Issue No. 06 - November-December (2004 vol. 2)
DOI Bookmark: http://doi.ieeecomputersociety.org/10.1109/MSP.2004.107
Scott Forbes , Microsoft
Daniel J. Solove and Marc Rotenberg, Information Privacy Law, Aspen Publishers, 2003, ISBN 0-7355-3382-2, 795 pages, US$63.
Daniel J. Solove and Marc Rotenberg are nationally-recognized privacy scholars; Solove is an associate law professor at George Washington University, and Rotenberg is the executive director of the Electronic Privacy Information Center. Their book provides a balanced overview of domestic and international privacy laws.
Information Privacy Law is divided into eight chapters, with each chapter after the introduction discussing privacy in different contexts. For instance, Chapter 6 is dedicated to the privacy of records and computer databases. It broadly describes—among many other topics—fair information practices, the Gramm-Leach-Bliley Act covering financial information, the Children's Online Privacy Protection Act, and the FTC's role in enforcing privacy regulations. Other chapters are more tightly focused: Chapter 8 limits itself to the European Union's Data Protection Directive and the related safe-harbor framework. The safe-harbor discussion is particularly useful to technical professionals trying to understand their company's global privacy and security responsibilities.
Although excerpts from relevant court cases and privacy legislation comprise substantial portions of the text, the book isn't designed solely for legal professionals. In fact, attorneys and paralegals looking for unabridged court cases, unintelligible legalese, and annotated legislative text should look elsewhere. Rather, the authors aim to introduce the complexities surrounding modern privacy rules and regulations while showing readers how emerging technologies have challenged the world's privacy laws and will continue to do so. Thus, the book provides case law and expert commentary on the privacy implications of biometric devices, cookies, keystroke loggers, computer databases, and myriad other technologies.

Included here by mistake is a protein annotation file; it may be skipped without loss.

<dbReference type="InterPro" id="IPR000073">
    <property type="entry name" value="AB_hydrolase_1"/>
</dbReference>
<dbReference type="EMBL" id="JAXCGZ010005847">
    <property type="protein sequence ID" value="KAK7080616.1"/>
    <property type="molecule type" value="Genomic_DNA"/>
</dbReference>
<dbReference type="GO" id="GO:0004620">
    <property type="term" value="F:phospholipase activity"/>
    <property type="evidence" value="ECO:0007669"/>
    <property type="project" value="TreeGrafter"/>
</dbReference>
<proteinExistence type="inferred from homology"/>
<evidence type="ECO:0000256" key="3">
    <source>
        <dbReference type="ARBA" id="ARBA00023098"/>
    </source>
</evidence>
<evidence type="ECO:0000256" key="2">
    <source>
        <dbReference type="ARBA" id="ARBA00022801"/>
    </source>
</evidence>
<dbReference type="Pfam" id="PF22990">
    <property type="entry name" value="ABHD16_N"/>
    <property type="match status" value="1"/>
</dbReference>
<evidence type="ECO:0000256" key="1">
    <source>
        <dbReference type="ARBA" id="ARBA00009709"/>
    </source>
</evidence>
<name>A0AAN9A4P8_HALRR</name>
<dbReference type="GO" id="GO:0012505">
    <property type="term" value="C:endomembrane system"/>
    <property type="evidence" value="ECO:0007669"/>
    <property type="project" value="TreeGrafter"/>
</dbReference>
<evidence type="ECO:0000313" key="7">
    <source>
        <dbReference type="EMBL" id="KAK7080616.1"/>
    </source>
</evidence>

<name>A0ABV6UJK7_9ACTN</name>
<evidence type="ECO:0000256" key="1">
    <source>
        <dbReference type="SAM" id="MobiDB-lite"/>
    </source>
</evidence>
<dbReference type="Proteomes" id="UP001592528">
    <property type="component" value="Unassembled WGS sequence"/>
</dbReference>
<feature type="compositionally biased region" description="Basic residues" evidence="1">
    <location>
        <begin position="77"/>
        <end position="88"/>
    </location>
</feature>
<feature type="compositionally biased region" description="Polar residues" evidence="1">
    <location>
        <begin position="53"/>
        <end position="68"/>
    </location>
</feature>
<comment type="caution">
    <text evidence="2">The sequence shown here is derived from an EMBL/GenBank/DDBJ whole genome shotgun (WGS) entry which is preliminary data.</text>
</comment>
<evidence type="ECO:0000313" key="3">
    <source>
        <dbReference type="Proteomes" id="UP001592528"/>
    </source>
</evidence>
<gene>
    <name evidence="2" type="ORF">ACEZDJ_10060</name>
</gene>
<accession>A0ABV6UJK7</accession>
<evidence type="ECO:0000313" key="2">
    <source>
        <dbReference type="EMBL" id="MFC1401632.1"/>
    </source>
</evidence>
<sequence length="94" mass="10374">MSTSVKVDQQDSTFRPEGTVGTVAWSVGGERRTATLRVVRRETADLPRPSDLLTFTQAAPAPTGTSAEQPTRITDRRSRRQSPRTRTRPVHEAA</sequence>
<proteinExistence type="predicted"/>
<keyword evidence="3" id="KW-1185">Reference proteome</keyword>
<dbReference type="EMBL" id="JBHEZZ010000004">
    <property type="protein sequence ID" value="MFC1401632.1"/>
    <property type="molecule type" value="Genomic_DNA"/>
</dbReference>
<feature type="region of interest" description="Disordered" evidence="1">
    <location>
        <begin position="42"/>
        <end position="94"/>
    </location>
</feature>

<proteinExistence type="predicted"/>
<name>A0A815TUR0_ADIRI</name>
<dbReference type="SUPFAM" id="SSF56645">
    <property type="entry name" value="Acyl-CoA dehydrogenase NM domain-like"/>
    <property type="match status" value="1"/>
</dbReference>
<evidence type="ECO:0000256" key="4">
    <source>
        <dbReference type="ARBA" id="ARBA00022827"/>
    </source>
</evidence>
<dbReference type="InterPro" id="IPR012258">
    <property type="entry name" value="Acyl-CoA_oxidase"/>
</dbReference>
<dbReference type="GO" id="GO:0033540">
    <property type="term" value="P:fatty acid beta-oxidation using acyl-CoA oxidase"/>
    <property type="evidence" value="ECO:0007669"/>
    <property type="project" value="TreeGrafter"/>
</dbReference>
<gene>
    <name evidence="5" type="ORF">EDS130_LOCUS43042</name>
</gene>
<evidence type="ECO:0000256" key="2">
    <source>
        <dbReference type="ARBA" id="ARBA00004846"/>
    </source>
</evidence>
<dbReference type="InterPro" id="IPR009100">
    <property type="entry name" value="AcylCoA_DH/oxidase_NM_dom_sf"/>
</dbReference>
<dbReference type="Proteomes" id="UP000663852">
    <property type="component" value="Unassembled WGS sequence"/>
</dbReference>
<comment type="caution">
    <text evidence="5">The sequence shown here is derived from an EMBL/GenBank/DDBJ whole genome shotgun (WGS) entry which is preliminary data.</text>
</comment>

The authors helpfully place topics such as workplace email monitoring in larger historical contexts and work diligently to demonstrate the practical implications of sometimes obtuse judicial decisions or politically motivated actions. Chapter 4 summarizes the Clipper Chip debate, ties that debate to encryption export regulations, and discusses the Bernstein case, which resulted in a 1999 court decision finding that encryption software's source code was protected by the First Amendment.
Frequent Notes & Questions sections scattered throughout the chapters are particularly useful and should help organizations critically evaluate their internal privacy projects and challenges. One Notes section asks readers to consider, "Does the Fourth Amendment require a warrant before the government can decrypt an encrypted communication?" and "Can the government compel the production of a private key if it is stored on a personal computer?"
Information Privacy Law was published in 2003, and despite an August 2004 update ( http://privacy.org/casebook), the book doesn't cover some recent privacy legislation that both technical and legal professionals should understand. More obvious omissions include Japan's Personal Information Protection Act of 2003 and California's recently passed law, SB1386, which requires businesses to notify customers whose personal information has been breached.
This book successfully manages to not only tell us what privacy rules exist, but also why they were created and how we as IT security and privacy professionals can succeed in our daily lives while still following the rules.
Scott Forbes is the security and privacy compliance manager in Microsoft's Law and Corporate Affairs group. He has a PhD in telecommunications from Pennsylvania State University and is completing his law degree at George Washington University. He is a member of the IEEE, the American Bar Association, and the Information Systems Audit and Control Association (ISACA). Contact him at email@example.com.